WEAC and MTEA: This Is War (I Expect)

Posted on Categories Education & Law, Milwaukee Public Schools

The decision by the state’s largest teachers organization, the Wisconsin Education Association Council (WEAC), to alter its stands on teacher evaluation and advocate breaking from the traditional method of paying teachers was not such a huge surprise for those who had been following statements from union leaders in recent months. The educational and political landscapes have changed, and the union wants to play a role in big decisions coming soon.

But the WEAC stand in favor of breaking up Milwaukee Public Schools into “smaller, more manageable districts” caught people (count me in) off guard. It’s just not something to which the union had shown previous inclination. And the Milwaukee Teachers’ Education Association, WEAC’s largest affiliate, strongly opposes such ideas.

There were clear indications in the way things happened this week that the gap between leaders of WEAC and the MTEA is now wide and sharp, and communication among them is not friendly. 

Consider what the MTEA said Tuesday on its Web site (www.mtea.org):

“The first time WEAC provided MTEA leaders with any information about their proposals was through a phone call Monday.  WEAC had already informed legislators of its proposals.

“MTEA President Mike Langyel told WEAC that our union absolutely opposed breaking up our district and asked WEAC to cancel the news conference.  WEAC refused.”

This doesn’t sound like one of the verses of “Solidarity Forever.”  And telling legislators before telling the local union that would be affected shows where WEAC’s feelings are about the MTEA. History and the dynamics of the current situation both suggest this gap will have a significant life span, and it may have a bearing on issues that go well beyond whether MPS should be broken into pieces.

I need to look back into history a bit, but I know there was a rupture between WEAC and the MTEA in, I believe, the 1970s and ‘80s. The MTEA withdrew from WEAC and held its own teachers’ convention each fall, among other things. Eventually the two re-united, but relations have been uneasy. In addition, relations between WEAC and the Madison teachers’ union have a long history of rockiness.

Some regard WEAC as primarily identifying with teachers in the out-state districts, while the MTEA, of course, is all about Milwaukee and MPS. One of the unspoken messages in the WEAC announcement Tuesday is how little sympathy there is for MPS and the MTEA outside of Milwaukee, even from fellow unionists. That is almost certain to be a relevant dynamic at a time when Milwaukee has so little political clout in Madison and so many big issues about education are going to be decided in Madison.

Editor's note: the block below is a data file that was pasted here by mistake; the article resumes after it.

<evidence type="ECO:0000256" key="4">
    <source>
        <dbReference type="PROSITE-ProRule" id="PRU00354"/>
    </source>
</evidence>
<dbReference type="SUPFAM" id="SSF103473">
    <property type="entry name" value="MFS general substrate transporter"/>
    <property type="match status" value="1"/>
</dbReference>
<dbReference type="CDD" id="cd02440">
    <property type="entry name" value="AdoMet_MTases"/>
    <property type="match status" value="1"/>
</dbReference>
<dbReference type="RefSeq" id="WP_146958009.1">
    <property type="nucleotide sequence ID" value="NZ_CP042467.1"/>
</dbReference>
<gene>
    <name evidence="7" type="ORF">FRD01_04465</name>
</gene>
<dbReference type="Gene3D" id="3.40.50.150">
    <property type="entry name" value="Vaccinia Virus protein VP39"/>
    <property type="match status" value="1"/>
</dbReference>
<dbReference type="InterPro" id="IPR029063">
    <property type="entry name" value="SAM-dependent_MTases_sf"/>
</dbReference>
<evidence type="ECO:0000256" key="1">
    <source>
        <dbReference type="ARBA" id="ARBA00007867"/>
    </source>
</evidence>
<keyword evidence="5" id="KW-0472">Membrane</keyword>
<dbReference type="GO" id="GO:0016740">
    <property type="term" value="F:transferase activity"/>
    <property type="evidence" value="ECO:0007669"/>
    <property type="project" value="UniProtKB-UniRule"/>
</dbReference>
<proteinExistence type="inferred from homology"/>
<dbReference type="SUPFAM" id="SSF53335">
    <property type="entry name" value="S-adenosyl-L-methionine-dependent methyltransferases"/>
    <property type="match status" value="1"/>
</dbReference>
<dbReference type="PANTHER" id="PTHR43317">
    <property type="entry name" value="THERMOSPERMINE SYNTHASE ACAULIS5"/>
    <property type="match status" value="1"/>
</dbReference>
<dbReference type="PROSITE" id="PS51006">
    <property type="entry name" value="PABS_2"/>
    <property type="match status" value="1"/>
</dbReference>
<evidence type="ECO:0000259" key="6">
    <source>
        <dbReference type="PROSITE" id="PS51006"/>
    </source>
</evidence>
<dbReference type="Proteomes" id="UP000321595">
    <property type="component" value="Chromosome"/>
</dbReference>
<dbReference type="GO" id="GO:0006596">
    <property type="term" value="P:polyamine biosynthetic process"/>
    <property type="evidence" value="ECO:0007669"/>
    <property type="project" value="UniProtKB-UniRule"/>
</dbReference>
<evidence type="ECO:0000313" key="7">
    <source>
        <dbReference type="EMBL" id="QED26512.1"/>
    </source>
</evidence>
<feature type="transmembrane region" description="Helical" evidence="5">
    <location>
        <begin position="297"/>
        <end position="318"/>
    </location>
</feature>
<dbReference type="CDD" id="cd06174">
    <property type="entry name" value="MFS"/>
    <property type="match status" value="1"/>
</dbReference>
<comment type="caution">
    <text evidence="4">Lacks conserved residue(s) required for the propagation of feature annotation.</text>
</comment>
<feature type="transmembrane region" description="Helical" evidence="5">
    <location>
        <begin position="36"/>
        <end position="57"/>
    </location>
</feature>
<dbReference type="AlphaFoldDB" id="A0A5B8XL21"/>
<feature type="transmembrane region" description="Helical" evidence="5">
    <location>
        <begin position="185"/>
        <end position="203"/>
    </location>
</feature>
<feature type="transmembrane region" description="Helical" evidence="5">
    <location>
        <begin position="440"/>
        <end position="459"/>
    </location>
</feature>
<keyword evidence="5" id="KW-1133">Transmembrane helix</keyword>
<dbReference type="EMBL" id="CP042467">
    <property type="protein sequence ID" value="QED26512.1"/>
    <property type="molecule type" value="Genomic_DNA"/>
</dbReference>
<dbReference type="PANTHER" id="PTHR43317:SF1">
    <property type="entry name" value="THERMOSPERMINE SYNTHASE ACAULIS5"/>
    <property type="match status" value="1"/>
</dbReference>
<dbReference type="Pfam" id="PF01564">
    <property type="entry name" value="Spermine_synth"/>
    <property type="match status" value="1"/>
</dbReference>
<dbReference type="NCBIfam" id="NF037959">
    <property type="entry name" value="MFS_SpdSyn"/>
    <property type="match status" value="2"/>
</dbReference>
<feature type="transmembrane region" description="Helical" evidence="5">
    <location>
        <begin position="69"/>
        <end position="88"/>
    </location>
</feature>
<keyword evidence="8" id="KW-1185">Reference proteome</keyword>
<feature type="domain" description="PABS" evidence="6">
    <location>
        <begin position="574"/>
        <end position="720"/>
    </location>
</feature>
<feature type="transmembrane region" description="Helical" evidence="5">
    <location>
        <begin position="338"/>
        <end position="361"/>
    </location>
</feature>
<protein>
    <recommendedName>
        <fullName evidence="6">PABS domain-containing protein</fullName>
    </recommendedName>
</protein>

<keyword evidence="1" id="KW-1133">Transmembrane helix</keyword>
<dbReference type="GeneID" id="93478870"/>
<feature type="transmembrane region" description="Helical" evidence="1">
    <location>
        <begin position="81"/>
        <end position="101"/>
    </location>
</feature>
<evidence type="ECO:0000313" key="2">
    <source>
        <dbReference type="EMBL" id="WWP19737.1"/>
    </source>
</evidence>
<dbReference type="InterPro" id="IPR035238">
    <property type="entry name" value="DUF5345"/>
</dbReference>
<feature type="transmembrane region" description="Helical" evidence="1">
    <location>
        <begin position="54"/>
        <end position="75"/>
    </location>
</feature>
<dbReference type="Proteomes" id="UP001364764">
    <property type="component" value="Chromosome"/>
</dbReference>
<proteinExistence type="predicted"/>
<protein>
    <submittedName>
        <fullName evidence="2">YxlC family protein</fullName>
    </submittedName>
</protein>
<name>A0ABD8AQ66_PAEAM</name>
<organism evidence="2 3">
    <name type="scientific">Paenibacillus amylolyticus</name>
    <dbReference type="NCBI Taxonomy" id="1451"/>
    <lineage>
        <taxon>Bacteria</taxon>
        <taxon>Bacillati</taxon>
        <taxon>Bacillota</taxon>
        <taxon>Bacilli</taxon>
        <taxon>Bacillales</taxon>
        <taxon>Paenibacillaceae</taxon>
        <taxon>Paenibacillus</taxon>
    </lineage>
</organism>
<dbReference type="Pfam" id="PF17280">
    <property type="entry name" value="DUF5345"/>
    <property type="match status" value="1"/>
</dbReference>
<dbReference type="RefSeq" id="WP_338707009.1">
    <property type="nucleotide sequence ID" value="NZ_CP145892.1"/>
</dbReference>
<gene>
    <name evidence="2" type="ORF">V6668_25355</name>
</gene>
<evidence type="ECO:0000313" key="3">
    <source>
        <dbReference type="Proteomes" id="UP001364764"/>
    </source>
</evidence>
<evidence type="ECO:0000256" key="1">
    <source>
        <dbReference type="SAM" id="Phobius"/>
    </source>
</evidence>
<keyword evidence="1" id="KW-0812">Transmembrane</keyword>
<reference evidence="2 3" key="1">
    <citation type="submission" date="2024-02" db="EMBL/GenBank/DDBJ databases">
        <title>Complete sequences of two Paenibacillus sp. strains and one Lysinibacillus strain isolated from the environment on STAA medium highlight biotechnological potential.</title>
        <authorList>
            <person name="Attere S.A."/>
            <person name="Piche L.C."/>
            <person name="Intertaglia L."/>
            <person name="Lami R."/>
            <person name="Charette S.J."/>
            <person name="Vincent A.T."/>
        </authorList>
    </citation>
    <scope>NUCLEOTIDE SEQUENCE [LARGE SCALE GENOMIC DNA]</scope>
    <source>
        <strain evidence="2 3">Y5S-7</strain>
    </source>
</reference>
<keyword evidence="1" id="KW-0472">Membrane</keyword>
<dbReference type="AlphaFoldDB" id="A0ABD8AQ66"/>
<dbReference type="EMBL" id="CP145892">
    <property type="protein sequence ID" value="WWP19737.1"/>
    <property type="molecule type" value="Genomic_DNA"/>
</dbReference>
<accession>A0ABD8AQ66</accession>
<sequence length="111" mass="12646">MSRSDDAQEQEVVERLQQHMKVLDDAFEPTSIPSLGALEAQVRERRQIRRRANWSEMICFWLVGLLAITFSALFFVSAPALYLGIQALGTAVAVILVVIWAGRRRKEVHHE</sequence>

6 thoughts on “WEAC and MTEA: This Is War (I Expect)”

  1. I think the MTEA has used seniority to keep positive change from happening in Milwaukee. I am concerned about testing as a key in pay as the temptation for the teacher to cheat would be great. I think most teachers would not cheat but some would. I suggest that testing be done from the outside by trained testers. It is the only way to be really scientific about the testing.

  2. I support WEAC’s position while being sensitive to MTEA’s argument. The assessment plan, however, isn’t fair to all teaching levels. New teachers need lots of support and time to show what they can do. Veteran teachers should need less time to correct deficiencies while having a role in improving the team. In the private sector, success is based on meeting or exceeding objectives. The public sector, teachers included, should be held to the same standard.

  3. It makes sense that WEAC and the MTEA as well as other urban districts, sometimes cannot agree on many issues. Urban, suburban, and rural school districts face different challanges. I am a teacher at Allen-Field School in Milwaukee. It is a large school with a large Hispanic and growing African-American population. I worry so much about some of my students. The stories they have about their lives are chilling. Their basic needs are not being met at home, and we don’t have the ability to meet them at school. My thought is that urban districts in Madison, Milwaukee, Janesville, etc., with large populations of free and reduced lunch students should have their own state union!

  4. I agree wholeheartedly with Anne Marie. This state’s large school districts with majority minority student populations have needs unlike rural and suburban districts. We need our own representation.

  5. I worked at WEAC and or affiliates for 30 years. I was asked to leave 10 years ago as I did not agree with the organizations new values and operational model and said so. I was viewed as being to “friendly” with the urban associations who were often viewed like an enemy within. It has been and remains my view that while urban and rural districts have differences and different allocation of resources is needed to deal with those differences the teachers and support personell still have much in common and there should be room for all views in the big tent. The key is to recognize that the power comes from the bottom and does not trickle down. Good luck all. There are big challenges ahead and unfortunately WEAC has turned the focus inward.

  6. The direction that WEAC is purporting to take is indicative of the apathy that they have for the student population in urban communities. It is this sort of apathy that perpetuates the dogma of racism and classism in America. When WEAC and MTEA begin to have open and honest discussions about the plight of the minority populace (Asians, African Americans and Hispanics), that makes up the majority of students in urban districts, then we can come up with effective solutions to these problems. After all it is not about WEAC or MTEA, it’s supposed to be about the children regardless of the ethnicity.

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